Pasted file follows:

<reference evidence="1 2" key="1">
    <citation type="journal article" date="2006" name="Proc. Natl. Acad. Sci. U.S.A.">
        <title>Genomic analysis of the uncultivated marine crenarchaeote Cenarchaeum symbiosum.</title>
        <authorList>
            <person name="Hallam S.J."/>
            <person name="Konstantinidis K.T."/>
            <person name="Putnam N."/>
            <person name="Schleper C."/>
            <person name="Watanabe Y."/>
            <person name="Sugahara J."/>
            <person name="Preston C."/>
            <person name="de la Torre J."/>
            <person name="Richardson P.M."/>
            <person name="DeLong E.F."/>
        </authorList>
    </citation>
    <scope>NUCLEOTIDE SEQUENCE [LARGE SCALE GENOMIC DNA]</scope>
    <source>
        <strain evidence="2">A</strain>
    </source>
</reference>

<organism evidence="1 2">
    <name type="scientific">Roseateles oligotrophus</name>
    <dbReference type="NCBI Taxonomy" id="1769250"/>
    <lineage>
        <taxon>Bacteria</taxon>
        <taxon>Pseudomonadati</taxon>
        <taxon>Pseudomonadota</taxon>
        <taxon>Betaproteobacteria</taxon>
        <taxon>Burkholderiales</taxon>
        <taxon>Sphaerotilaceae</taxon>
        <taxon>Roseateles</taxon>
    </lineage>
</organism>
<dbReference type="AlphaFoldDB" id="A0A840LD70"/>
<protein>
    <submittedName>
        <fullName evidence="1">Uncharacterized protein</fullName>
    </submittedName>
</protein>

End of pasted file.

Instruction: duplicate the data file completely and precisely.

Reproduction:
<reference evidence="1 2" key="1">
    <citation type="journal article" date="2006" name="Proc. Natl. Acad. Sci. U.S.A.">
        <title>Genomic analysis of the uncultivated marine crenarchaeote Cenarchaeum symbiosum.</title>
        <authorList>
            <person name="Hallam S.J."/>
            <person name="Konstantinidis K.T."/>
            <person name="Putnam N."/>
            <person name="Schleper C."/>
            <person name="Watanabe Y."/>
            <person name="Sugahara J."/>
            <person name="Preston C."/>
            <person name="de la Torre J."/>
            <person name="Richardson P.M."/>
            <person name="DeLong E.F."/>
        </authorList>
    </citation>
    <scope>NUCLEOTIDE SEQUENCE [LARGE SCALE GENOMIC DNA]</scope>
    <source>
        <strain evidence="2">A</strain>
    </source>
</reference>

<organism evidence="1 2">
    <name type="scientific">Roseateles oligotrophus</name>
    <dbReference type="NCBI Taxonomy" id="1769250"/>
    <lineage>
        <taxon>Bacteria</taxon>
        <taxon>Pseudomonadati</taxon>
        <taxon>Pseudomonadota</taxon>
        <taxon>Betaproteobacteria</taxon>
        <taxon>Burkholderiales</taxon>
        <taxon>Sphaerotilaceae</taxon>
        <taxon>Roseateles</taxon>
    </lineage>
</organism>
<dbReference type="AlphaFoldDB" id="A0A840LD70"/>
<protein>
    <submittedName>
        <fullName evidence="1">Uncharacterized protein</fullName>
    </submittedName>
</protein>